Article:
Flags Of Our Fathers - A PACIFIC EMPIRE

A PACIFIC EMPIRE (Illustration) World History Civil Rights Geography World War II Ethics Film

This image depicts the “Declaration of Greater East Asian Co-operation.” It was published by Dai Nihon Yubenkai (Great Japan Debate Society), Kodansha. The “Greater East Asia Co-Prosperity Sphere” was among the early steps Japan took to build an empire.


During World War II, and for centuries before, the Japanese people (whose name for their country is Nihon [or, Nippon] which means “source of the sun country” or "land of the rising sun") believed their Emperor was descended from the sun-goddess Amaterasu. He was, in other words, divine. Until Japan’s surrender, the common people had never heard their leader’s voice.

In the first half of the twentieth century, the people who carried out the Emperor’s will changed from a civilian-based government to a military-controlled government. Those military leaders wanted to remedy their home islands’ lack of natural resources by expanding their country’s territory.

How could Japan be a world power - the goal of the generals - if it had to import so many raw materials? The natural resources of other lands proved too tempting to resist.

What method did Japan’s leaders use to convince their population it was acceptable to invade other countries in order to prosper their own? They created the “Greater East Asia Co-Prosperity Sphere,” a seemingly beneficial concept, to make “Asia for Asians.”

Its ostensible objective was to rid East Asia of all white, colonial control. Its actual purpose was to allow Japan to build an empire.

To help carry out the real goals of the “Co-Prosperity Sphere,” Japan’s leaders had to alter what children learned in school and constrain what adults thought at large. Militaristic concepts were substituted for free thought as leaders prepared the country “for a war with England and America.”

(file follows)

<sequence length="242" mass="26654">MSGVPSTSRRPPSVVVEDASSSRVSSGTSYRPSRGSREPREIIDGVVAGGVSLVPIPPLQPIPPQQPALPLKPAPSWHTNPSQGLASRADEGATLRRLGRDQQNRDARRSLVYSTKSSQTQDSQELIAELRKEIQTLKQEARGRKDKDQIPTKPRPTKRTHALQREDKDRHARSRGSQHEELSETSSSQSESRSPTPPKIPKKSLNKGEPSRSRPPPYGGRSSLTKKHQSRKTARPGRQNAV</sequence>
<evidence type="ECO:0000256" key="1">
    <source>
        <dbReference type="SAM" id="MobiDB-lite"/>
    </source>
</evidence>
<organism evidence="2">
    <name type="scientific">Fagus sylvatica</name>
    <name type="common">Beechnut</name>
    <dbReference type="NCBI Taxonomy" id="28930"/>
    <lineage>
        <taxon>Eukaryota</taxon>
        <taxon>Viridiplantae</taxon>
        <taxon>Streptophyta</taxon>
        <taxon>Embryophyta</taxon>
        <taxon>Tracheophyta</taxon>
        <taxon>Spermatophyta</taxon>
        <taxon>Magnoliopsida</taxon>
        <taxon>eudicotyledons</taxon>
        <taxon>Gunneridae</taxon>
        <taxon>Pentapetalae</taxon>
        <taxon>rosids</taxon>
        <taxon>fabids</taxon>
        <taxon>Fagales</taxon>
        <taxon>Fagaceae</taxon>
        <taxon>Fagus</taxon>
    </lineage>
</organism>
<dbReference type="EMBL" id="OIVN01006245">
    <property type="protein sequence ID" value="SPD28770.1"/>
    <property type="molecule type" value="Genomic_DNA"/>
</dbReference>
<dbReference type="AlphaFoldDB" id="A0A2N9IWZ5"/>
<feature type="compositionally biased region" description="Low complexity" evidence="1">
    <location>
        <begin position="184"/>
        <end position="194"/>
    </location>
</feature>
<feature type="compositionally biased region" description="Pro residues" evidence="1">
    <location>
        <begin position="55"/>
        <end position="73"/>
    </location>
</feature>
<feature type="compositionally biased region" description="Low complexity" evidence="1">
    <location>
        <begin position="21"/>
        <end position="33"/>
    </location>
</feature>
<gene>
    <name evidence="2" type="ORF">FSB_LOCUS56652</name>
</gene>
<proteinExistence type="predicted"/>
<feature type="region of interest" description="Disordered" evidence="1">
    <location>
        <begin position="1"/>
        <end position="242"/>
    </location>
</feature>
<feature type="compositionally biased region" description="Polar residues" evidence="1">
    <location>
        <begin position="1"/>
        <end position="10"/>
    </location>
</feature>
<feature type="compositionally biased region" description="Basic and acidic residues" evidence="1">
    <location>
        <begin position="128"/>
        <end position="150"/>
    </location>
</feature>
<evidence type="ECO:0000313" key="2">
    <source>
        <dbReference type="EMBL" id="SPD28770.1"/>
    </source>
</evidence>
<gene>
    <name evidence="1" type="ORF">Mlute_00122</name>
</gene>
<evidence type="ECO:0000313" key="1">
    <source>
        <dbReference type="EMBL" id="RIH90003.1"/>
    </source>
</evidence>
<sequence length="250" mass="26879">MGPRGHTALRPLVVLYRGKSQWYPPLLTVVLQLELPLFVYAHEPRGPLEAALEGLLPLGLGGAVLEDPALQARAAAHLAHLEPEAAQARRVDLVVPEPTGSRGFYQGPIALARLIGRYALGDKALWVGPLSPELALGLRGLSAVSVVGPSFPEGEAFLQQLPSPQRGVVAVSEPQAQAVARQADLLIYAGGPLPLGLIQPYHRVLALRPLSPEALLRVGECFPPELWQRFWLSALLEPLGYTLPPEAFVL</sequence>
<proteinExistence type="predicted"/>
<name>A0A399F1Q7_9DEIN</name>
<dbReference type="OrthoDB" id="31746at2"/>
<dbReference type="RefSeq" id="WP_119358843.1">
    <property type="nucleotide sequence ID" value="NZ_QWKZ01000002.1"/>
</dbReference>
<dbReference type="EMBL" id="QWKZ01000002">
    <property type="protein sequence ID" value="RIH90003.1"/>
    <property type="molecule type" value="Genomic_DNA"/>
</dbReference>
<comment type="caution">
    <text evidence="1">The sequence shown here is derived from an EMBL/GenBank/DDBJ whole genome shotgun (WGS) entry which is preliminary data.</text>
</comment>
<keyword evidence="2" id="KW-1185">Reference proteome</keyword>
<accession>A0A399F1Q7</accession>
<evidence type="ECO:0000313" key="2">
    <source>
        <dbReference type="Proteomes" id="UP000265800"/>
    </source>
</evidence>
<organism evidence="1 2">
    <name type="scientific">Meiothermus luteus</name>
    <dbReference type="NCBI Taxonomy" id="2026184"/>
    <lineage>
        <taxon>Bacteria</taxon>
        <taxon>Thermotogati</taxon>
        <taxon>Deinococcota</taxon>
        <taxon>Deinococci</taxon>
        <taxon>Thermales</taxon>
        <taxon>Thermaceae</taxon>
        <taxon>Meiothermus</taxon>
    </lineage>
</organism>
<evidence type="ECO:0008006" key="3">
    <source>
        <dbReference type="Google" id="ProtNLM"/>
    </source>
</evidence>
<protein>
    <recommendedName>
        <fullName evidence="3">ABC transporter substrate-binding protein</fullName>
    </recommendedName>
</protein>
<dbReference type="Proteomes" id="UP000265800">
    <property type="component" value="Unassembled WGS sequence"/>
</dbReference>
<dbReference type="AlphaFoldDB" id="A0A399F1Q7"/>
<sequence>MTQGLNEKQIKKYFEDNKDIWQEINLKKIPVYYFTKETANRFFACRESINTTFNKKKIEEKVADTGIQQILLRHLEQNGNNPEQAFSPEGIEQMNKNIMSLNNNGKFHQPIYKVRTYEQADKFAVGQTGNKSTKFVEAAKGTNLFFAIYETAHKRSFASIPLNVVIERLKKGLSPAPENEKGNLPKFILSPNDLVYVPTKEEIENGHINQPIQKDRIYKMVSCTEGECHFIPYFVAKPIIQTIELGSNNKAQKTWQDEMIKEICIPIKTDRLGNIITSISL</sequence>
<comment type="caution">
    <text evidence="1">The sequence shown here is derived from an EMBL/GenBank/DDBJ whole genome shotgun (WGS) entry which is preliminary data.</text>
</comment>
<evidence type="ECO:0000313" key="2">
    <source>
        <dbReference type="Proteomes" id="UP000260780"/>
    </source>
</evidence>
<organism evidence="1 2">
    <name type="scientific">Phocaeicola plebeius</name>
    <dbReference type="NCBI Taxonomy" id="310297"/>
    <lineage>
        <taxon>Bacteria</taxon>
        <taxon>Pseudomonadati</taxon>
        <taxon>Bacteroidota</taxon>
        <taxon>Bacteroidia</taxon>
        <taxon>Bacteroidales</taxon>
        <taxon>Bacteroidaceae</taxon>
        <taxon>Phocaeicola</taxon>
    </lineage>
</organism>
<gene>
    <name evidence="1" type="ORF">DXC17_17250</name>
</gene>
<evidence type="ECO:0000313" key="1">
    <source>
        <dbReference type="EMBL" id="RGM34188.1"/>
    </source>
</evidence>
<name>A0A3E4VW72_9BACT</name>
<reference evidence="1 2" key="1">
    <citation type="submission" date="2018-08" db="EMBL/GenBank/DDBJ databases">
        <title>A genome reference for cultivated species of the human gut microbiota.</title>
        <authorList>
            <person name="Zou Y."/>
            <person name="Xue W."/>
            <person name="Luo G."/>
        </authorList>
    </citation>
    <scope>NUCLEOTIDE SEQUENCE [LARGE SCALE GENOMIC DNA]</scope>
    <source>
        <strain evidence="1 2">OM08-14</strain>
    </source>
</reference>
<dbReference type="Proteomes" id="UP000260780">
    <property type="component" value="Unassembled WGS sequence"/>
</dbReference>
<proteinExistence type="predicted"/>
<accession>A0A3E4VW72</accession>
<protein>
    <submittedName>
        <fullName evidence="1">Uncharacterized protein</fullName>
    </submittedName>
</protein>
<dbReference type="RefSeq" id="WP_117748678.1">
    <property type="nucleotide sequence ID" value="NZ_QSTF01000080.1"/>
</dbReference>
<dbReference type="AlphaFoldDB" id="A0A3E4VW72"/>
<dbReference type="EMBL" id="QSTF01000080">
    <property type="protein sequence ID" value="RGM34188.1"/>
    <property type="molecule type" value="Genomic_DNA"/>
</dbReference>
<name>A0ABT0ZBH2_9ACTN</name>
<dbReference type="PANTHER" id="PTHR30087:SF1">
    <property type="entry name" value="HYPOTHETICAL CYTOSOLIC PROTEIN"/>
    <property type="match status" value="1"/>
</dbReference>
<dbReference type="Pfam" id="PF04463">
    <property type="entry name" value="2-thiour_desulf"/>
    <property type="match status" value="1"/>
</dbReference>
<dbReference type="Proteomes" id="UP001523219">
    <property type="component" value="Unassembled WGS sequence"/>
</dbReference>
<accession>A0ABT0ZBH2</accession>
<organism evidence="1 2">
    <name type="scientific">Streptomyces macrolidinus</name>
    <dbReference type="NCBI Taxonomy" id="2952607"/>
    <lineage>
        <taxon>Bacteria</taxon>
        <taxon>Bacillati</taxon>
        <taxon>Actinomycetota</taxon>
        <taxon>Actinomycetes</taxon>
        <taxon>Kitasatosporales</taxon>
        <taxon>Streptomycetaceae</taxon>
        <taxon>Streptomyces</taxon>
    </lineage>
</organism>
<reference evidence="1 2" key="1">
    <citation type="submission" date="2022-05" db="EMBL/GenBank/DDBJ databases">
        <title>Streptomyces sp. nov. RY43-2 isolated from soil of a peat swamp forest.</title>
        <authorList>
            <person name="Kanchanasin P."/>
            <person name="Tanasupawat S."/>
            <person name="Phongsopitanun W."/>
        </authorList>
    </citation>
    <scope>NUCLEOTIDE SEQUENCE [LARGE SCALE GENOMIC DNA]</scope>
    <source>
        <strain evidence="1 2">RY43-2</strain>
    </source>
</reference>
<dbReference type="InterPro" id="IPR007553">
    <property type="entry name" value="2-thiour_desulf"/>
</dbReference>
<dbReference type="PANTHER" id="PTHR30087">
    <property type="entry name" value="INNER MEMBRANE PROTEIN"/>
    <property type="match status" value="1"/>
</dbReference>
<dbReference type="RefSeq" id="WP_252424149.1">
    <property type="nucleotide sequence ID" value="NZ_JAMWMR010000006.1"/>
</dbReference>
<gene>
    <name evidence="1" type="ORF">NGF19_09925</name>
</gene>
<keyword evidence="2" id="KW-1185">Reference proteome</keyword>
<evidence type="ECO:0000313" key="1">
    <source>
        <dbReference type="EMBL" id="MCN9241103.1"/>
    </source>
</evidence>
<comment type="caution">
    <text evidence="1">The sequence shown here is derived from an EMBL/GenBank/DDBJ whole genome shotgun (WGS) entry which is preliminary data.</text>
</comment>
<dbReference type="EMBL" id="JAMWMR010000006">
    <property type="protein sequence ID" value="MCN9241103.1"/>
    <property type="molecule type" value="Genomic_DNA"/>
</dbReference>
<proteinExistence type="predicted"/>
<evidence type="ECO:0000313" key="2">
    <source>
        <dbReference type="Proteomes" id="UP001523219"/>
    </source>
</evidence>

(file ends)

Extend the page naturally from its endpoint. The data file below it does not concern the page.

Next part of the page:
Contemporary cartoon depicting Japanese children carrying military items like swords and rifles.  Part of the militaristic effort to change how Japanese people, including children, viewed themselves.  Here the children are marching over Asia.  For more details about the cartoon, see World War II Multimedia DataBase.


People who questioned authority were imprisoned, or worse. Instead of encouraging students to think for themselves, teachers were required to run a kind of national boot camp. According to Iris Chang, author of The Rape of Nanking:

It was commonplace for teachers to behave like sadistic drill sergeants, slapping children across the cheeks, hitting them with their fists, or bludgeoning them with bamboo or wooden swords. Students were forced to hold heavy objects, sit on their knees, stand barefoot in the snow, or run around the playground until they collapsed from exhaustion. (The Rape of Nanking, page 31.)

Young boys raised in such an environment could become hardened soldiers, unafraid to die for their emperor.
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Author: Carole D. Bos, J.D. 5197stories and lessons created

Original Release: Oct 01, 2006

Updated Last Revision: Feb 14, 2016

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